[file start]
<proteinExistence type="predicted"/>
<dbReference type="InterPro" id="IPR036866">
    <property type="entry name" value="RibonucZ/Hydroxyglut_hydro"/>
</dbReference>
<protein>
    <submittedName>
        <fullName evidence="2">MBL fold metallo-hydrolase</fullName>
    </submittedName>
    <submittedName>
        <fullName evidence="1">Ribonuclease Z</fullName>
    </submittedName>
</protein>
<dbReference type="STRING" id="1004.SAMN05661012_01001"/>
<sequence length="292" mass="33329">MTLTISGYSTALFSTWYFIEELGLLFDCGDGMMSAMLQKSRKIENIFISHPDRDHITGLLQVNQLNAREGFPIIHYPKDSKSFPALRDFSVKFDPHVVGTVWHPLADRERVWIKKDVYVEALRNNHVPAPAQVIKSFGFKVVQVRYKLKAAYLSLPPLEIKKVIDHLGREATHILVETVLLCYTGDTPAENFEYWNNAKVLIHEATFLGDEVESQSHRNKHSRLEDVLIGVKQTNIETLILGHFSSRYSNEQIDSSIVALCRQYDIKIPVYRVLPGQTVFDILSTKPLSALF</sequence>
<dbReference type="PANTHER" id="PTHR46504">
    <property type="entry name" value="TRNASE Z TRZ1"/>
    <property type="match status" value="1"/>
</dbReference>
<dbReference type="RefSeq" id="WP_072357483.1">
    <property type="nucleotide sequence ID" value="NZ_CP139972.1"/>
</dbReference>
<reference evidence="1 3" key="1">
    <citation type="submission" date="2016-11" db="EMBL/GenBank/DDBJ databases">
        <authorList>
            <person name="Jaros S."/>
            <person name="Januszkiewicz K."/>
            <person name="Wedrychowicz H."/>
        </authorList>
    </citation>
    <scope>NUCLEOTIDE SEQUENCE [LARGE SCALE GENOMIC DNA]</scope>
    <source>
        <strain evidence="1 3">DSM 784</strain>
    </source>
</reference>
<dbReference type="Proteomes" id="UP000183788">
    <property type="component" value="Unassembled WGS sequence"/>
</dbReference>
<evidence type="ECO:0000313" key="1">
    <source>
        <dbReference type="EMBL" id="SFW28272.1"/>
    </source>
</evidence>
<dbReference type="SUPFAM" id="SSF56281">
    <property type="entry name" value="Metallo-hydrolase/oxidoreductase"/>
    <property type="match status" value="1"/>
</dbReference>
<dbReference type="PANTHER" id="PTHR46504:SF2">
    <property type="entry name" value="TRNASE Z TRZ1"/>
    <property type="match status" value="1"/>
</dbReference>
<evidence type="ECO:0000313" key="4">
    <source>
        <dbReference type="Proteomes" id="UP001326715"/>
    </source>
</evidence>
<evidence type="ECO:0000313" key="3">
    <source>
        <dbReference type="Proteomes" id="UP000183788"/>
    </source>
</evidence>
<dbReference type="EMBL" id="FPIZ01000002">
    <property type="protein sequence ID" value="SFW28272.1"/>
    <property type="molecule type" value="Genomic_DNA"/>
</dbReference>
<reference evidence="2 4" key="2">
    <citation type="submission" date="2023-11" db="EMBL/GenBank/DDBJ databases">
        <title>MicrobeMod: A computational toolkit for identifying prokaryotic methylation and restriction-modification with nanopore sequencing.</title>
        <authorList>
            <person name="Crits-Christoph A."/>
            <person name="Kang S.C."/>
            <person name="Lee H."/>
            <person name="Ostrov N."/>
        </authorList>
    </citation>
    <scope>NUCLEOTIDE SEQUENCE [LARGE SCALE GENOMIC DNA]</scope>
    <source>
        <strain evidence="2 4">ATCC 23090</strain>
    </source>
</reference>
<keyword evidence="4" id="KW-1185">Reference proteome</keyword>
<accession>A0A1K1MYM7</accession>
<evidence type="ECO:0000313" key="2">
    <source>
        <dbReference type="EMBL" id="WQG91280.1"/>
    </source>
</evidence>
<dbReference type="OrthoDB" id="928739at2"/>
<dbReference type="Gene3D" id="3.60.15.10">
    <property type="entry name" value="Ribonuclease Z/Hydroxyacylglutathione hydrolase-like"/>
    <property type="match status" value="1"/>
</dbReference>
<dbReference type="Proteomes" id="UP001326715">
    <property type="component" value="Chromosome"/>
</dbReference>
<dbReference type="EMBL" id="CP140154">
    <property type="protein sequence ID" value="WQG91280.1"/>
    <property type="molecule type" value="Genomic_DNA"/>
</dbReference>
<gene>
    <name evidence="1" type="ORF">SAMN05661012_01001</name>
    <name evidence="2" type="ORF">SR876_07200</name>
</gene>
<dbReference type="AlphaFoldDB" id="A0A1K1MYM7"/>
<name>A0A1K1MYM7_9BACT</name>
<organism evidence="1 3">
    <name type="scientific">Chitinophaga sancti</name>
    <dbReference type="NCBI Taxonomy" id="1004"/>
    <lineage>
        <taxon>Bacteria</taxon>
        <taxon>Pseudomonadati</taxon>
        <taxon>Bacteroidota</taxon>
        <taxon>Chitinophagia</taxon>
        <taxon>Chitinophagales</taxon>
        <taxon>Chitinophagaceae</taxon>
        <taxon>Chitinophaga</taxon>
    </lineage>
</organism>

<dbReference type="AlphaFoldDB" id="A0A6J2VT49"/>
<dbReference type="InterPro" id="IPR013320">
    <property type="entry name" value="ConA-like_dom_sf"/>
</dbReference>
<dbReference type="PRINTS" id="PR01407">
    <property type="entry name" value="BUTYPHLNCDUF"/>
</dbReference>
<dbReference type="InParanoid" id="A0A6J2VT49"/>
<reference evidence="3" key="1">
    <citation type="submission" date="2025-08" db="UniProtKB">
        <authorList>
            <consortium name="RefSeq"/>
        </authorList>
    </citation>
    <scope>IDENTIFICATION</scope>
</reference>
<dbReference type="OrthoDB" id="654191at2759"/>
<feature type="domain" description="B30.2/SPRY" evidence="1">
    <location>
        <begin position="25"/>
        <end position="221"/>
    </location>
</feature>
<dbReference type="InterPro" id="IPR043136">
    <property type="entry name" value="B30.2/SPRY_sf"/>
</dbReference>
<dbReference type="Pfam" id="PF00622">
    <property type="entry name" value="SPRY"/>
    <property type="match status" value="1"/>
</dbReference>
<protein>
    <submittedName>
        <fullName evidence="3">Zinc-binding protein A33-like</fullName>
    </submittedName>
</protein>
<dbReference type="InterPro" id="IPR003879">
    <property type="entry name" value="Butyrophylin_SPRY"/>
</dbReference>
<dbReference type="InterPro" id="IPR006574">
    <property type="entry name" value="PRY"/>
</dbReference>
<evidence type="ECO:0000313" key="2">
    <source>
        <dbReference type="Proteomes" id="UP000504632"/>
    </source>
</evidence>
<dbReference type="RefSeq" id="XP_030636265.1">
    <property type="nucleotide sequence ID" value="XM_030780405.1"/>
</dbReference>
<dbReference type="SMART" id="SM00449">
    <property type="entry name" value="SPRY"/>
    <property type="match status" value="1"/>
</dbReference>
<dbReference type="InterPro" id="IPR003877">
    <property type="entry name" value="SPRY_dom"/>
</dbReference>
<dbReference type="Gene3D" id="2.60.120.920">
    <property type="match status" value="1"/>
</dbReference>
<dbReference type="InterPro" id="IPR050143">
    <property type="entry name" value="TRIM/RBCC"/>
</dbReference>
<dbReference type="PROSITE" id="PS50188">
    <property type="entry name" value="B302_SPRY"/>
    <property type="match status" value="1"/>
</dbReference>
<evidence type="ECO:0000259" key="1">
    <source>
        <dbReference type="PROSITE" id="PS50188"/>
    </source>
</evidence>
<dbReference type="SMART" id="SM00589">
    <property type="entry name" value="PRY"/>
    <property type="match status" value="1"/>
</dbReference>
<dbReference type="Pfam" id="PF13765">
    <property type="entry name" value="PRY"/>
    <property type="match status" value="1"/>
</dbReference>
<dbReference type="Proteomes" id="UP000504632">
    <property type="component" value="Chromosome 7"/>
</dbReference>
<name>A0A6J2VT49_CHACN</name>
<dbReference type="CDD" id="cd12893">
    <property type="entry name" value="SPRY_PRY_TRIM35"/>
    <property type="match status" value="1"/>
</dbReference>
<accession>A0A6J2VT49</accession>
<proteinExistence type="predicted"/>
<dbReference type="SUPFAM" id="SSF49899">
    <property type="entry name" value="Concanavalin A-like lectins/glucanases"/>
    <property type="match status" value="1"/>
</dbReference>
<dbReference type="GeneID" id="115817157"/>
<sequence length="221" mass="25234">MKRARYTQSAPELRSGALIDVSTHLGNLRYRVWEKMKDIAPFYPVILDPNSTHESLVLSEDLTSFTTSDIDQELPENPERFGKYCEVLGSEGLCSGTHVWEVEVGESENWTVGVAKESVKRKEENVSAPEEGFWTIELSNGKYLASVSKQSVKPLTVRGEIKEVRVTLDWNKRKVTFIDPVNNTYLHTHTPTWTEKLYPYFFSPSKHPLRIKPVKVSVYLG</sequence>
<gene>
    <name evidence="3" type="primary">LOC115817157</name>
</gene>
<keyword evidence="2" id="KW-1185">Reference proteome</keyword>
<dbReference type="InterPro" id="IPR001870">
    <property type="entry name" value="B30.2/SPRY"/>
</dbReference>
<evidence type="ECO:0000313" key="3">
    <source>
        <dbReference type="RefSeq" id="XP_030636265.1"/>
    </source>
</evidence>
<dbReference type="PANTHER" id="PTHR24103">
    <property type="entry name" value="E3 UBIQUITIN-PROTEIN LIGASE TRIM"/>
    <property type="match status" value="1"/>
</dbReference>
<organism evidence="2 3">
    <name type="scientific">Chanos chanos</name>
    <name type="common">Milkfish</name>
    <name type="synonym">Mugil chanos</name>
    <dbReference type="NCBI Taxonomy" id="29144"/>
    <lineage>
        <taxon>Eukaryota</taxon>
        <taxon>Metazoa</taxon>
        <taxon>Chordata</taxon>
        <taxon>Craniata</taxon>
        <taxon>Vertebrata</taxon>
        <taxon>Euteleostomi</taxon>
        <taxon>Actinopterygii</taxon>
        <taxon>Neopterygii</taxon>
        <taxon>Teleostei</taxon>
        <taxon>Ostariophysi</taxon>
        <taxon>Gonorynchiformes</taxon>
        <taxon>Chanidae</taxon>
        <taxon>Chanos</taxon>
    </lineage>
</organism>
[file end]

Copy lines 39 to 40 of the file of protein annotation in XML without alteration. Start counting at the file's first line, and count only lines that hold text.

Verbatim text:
    <source>
        <dbReference type="EMBL" id="SFW28272.1"/>